Ghats in Varanasi – Where Entire Cycle of Life and Death is Played

by May 26, 2020Uttar Pradesh30 comments

About this Blog: Varanasi or Kashi has been one of our favourite places to visit. We always manage to find a perfect serenity in the midst of all the chaos of this spiritual city of India, something that is hard to find. We can simply spend hours in the ghats of Varanasi seeing the city come alive before us. This Varanasi blog is about the Ghats in Varanasi and their significance.

Did you know that there are 87 ghats in Varanasi?

I had visited Varanasi for the first time when I was quite small. It was a time when middle-class Bengali families would go on vacations every year during the holidays. Those were fond memories. The entire family including grandparents, uncles, aunts and cousins would all travel to some distant place by the Indian train carrying the suitcases and large holdall bags. The cacophony, chatter and fun would make the long train journeys immensely enjoyable. It was during one such family vacation I had visited Varanasi for the first time. To me, Varanasi had always been the place where the famous Bengali sleuth Feluda had solved mysteries. It was the place of Bishwanath Gali (a narrow alley in Benaras) and the famous Dashshwanedh Ghat.

Ganga Mahal Ghat and Rewa Ghat Varanasi

And it was that memory of Varanasi that stayed. Varanasi at that time was dirty and congested, with cow dung on road. The Varanasi Ghats or riverfronts bore the sign of the cycle of life and death that played every day beside the holy Ganges River. After all, Varanasi is one of the oldest continuingly inhabited cities in the world. Varanasi is one of the holiest cities for the Hindus, the city of enlightenment. As per Hindu Shashtra (religious texts), dying at Kashi or Varanasi will give you Nirvana. Every day hundreds of dead bodies are burnt at the Varanasi Ghats, keeping the faith of the people alive.

The Ganges or Ganga, the patron river of the city bears testimony to this cycle of life and death every passing day. Ganga is considered to be the holiest river in India. A dip in the river guarantees a good life, absolution from sins and attainment of nirvana. The river thus washes away all the dirt and filth of the mankind figuratively as well as literally. Ganga has been carrying a huge amount of flower waste, religious leftovers, dead bodies, flotsam as well as industrial wastes for a long time. The water of the holy river in Varanasi where hundreds of people take a dip every day had become toxic. It is sad, that at one hand we consider the river to be our mother and a deity; on the other hand, we do not give a damn about its sustenance.

A few years back, there was alarming news that the Ganga at Varanasi is choking and dying. This sent the environmentalists and the government into thinking and soon after various programmes were undertaken by the government for revival of the river. The work of desilting and cleansing the river and the Varanasi Ghats started. Funds were allocated for making Varanasi cleaner and restoring the river to her old glory. Today, Varanasi is much cleaner, the Ganga has recovered some of her sheen and the Ghats in Varanasi are more beautiful than ever.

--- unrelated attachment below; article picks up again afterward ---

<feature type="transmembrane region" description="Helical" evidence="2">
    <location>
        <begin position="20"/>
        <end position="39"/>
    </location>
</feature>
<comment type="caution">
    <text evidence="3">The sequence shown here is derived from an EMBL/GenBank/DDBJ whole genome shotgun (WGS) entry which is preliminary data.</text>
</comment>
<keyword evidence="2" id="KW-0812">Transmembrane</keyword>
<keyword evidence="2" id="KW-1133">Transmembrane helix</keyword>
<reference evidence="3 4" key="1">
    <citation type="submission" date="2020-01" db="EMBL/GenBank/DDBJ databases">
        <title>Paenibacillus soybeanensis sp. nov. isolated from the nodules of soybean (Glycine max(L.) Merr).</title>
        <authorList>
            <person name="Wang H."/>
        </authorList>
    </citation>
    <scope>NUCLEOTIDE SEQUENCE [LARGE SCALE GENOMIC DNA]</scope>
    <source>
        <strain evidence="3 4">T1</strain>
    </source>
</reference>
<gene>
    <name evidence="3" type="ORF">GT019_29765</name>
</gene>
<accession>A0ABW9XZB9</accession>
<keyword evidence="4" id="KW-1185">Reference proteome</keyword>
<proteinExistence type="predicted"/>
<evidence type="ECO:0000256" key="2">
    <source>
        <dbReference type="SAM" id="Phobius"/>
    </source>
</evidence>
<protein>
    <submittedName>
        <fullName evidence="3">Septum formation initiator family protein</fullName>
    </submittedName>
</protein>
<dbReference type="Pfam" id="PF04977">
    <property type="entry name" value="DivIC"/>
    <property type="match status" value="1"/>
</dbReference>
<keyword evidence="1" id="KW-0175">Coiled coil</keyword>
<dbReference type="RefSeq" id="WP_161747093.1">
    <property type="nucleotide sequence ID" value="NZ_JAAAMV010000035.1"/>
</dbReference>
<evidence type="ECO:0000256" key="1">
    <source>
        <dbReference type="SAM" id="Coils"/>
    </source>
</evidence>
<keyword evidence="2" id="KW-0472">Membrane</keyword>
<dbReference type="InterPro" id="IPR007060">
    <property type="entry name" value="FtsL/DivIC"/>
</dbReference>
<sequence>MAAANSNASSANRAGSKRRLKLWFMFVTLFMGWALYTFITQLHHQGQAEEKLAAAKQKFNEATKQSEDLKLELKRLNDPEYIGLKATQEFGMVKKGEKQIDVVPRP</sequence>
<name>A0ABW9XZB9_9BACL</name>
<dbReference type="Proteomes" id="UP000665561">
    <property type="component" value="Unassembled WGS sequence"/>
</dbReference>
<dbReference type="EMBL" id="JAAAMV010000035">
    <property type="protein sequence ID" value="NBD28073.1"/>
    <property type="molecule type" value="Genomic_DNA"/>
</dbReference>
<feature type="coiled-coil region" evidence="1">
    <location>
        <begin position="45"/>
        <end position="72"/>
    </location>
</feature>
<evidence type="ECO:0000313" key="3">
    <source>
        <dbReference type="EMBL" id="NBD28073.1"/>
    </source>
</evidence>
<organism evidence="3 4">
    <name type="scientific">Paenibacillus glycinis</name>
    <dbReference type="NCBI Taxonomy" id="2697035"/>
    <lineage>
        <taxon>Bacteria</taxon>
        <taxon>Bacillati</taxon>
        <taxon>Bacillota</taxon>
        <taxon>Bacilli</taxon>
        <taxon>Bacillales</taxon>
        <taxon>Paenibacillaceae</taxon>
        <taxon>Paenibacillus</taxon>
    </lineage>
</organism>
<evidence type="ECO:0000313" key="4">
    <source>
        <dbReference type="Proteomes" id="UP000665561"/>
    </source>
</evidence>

The eternally beautiful Ganga River at Varanasi

Well, my memory of Varanasi had been of the previous one – a seemingly dirty and congested town that most of the temple towns in India are known for. When Agni and I planned to visit Varanasi again after the Kumbha Mela in 2018, I had not expected much. But I was in for a pleasant surprise. This Varanasi I visited was a tad bit different from my memories. Yes, the alleys are there, the roads till reeked of the smell of dung, death is still a celebration and Varanasi is as overwhelming as it was before. Only the city was cleaner.

The Varanasi Ghats looked beautiful and clean, the Ganga is cleaned and the people seem to be more responsible towards a cleaner Varanasi. Even the evening Arti at the ghats spoke of a cleaner Ganga and Varanasi. It was a welcome change and it made us happy. In the Varanasi trip, the majority of our time was spent on the ghats.

The entire Varanasi can be seen in the ghats. The ghats had different characteristics at each time of the day. It is so true that the entire cycle of life and death is played on the Ghats of Varanasi.

Ghats in Varanasi

There are as many as 87 Varanasi Ghats. For those who are unfamiliar with the term “ghats”, they are actually riverfronts or embankments leading to the river Ganga. While some of them are quite busy like the Dashashwamedh Ghat and Manikarnika Ghat, there are many that see much lesser footfalls. It is in these ghats where we would sit for hours and watch Varanasi come alive before us.

DO YOU LOVE QUOTES? HERE ARE SOME BEAUTIFUL QUOTES ON VARANASI THAT DESCRIBES THE SPIRIT OF THE CITY SO WELL.

Many of these ghats what we see today were rebuilt in the 1700s by the Marathas, Bhonsles, Scindhias and Holkars. They were again renovated and beautified in recent times by the government. Most of these Varanasi Ghats are associated with mythology and legends. You will invariably see a number of boats tied to the ghats all around the day. The boatman will want you to take for a boat ride on the Ganga. The sunrise and sunset boat rides are quite famous in Varanasi. Infact a visit to the ghats is one of the best things to do in Varanasi.

Varanasi Ghats map

The most famous Ghats in Varanasi & their significance